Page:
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Italy Travel Budget for 2009

Bob Little (Bob the Navigator)

Independent travel to Europe continues to be popular with American tourists, and it seems that Italy has become everyone's favorite destination. This phenomenon is certainly not difficult to understand for those of us who have learned to savor BELLA ITALIA. Call it supply and demand, but we had seen a cost escalation of perhaps 18% in 2007/2008. That has changed in 2009. Both airfares and hotel costs have declined in recent months based on the lower demand for travel to Europe from the USA. This budget reflects the first drop in total costs since I have been doing this budget, and the only decline I can recall in the past 25 years that we have been traveling to Europe. It may only be temporary.

During the past ten years I have been fortunate to have planned more than 240 personalized itineraries for independent travelers to southern Europe, most of them to Italy. Understandably, one of the first questions I get from a prospective client is about the projected costs. My quick answer is the obvious one, "that depends on you and your preferred travel style." As we delve deeper it becomes clear that the style choices of would-be independents can vary widely from youthful backpackers to luxury five star jet-setters. We will ignore these extremes for now and concentrate on the more mainstream middle ranges that we will label as two, three, and four star budgets.

Here are some assumptions for our typical itinerary (based on a recent client trip):

  • This is a 14-day (13 nights) itinerary to Italy for a two people during the shoulder months of April, May, September and October. These are the best months for travel to Italy.
  • Arrival into Venice and departure from Milan, or vice versa, with tourist class tickets (open jaw). Airfares have decreased significantly since last year - about time!
  • The 2-star budget assumes all rail or bus travel. The rental cars options include insurance and mileage, and are for a six day rental period. Car choices are compact/manual (3 stars) and mid-size/auto (4 stars). Prices are from AutoEurope.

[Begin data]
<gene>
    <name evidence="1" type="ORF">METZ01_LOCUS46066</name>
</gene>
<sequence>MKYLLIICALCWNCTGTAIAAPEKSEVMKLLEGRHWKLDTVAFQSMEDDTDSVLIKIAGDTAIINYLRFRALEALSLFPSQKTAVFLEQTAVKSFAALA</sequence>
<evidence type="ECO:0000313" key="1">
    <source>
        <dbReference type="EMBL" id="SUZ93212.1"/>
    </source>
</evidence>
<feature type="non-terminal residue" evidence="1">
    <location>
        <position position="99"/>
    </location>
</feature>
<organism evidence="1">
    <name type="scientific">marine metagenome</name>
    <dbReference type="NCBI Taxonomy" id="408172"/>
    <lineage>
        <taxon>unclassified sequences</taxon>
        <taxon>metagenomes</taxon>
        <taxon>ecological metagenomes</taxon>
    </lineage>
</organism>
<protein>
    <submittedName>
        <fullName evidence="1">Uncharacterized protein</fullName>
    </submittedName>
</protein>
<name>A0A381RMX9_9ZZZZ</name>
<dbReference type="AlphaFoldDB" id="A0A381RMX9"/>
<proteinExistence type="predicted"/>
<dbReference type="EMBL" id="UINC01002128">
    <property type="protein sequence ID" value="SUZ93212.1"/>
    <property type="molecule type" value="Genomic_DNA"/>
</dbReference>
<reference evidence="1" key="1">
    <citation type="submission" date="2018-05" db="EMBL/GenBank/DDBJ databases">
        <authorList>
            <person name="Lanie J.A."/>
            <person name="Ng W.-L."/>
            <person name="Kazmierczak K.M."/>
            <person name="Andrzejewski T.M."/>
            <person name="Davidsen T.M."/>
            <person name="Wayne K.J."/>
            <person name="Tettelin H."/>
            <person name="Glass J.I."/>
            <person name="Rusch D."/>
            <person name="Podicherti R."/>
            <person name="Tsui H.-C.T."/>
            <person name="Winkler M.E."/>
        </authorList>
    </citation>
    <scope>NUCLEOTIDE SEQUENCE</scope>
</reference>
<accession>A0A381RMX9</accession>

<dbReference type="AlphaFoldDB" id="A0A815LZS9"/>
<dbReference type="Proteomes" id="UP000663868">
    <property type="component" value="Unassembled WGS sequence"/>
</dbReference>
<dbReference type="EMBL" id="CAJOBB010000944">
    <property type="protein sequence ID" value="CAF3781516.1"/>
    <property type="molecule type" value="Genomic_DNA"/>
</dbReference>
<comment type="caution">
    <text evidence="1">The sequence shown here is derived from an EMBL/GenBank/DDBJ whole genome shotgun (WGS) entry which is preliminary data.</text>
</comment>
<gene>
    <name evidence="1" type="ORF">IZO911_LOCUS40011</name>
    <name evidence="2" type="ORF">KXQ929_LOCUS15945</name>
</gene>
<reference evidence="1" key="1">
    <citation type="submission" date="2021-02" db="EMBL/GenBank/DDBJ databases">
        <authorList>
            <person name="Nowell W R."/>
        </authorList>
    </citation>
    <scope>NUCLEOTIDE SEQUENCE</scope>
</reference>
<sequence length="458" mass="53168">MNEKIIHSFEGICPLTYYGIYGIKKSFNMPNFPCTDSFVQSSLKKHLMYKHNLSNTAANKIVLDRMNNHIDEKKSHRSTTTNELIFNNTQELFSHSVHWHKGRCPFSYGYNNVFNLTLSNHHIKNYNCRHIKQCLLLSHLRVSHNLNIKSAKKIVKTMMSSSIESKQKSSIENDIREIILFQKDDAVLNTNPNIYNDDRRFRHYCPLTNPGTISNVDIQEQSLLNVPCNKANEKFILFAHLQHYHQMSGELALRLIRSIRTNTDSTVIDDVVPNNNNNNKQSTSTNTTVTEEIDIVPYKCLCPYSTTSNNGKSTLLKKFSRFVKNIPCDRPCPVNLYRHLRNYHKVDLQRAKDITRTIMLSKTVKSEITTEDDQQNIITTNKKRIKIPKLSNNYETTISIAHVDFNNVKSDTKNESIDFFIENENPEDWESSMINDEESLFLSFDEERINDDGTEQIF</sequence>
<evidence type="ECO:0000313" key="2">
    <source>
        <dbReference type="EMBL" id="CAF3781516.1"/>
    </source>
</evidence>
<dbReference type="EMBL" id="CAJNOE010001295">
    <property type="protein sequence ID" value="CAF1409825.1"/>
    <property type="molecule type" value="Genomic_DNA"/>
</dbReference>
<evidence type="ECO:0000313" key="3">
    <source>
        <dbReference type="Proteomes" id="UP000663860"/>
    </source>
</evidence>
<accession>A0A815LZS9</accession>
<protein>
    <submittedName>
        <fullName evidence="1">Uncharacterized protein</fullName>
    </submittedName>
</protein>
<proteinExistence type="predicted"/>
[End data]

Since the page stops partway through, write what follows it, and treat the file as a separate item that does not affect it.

• All prices assume an exchange rate of €1=$1.35. I would add 10% to the accommodation prices if you plan to spend all of your time in the major art cities (e.g., Florence).
  • This budget was calculated based on a typical fast-travel itinerary to include the four destinations of Venice, Lake Como, Tuscany, and Rome (3-3-3-4=13 nights).

Now that we have our parameters set, let's go ahead and plan our budget. Remember, this is for planning purposes only and is really controlled by you. You may decide to blow the budget on Murano glass, Florentine leather, or Bellagio silk - not hard to do.

TRAVEL EXPENSE ITEM
2 STAR
3 STAR
4 STAR
AIRFARE (2 PEOPLE) 1560 1560 1560
RAIL/BUS/TAXI 240 60 90
CAR RENTAL (ALL INCL.) N/A 468 730
GAS (PETROL) N/A 140 180
TOLLS N/A 50 50
TOTAL TRANSPORT
$1800
$2278
$2610
HOTELS & INNS (13 NIGHTS) 1900 2800 4000
FOOD AND DRINK 1200 1500 2100
TOURISM COSTS 400 400 600
GELATO AND CAPPUCCINO 200 200 300
MISC. EXTRAS 150 150 200
DAILY LIVING TOTALS $3850 $5050 $7200
TOTAL TRIP COSTS: $5650 $7328 $9810


Let me emphasize that these cost projections are merely estimates and will vary widely based on seasonal variations and desired destinations. The fact is that some couples may enjoy a great two-week adventure in Italy and spend less than $4,000, while others may let a commercial tour company make the decisions for them and end up spending $15,000.

As a typical 3-star traveler, I have seen my average trip costs increase from about $5,000 to more than $8,000 over the past years - and now a modest decline of about 10% in 2009. We will be going back to Italy in September for three weeks to celebrate our 50th wedding anniversary in Venice, Lake Como, and the Dolomites. It will be our 15th trip to Italy.

Is it worth it? You bet it is! Independent travel in Europe is not for everyone, but it is my passion. After some 24 creative sojourns, most of them since 1984, I cannot wait to begin planning my next adventure. That is precisely the reason that I enjoy doing it for others. It is like a crossword puzzle for me - so satisfying when it all comes together.


Bob the Navigator is a retired IBMer whose passion for European travel has evolved into a hobby and trip planning business - www.bobthenavigator.homestead.com (Slow Travel Classified Listing). See Bob's Slow Travel member page for a list of his articles.

For fun, check out Bob's past budgets: Budget 2008, Budget 2006, Budget 2005, Budget 2004.

Discuss this article with other Slow Travelers.

© Bob Little, 2009

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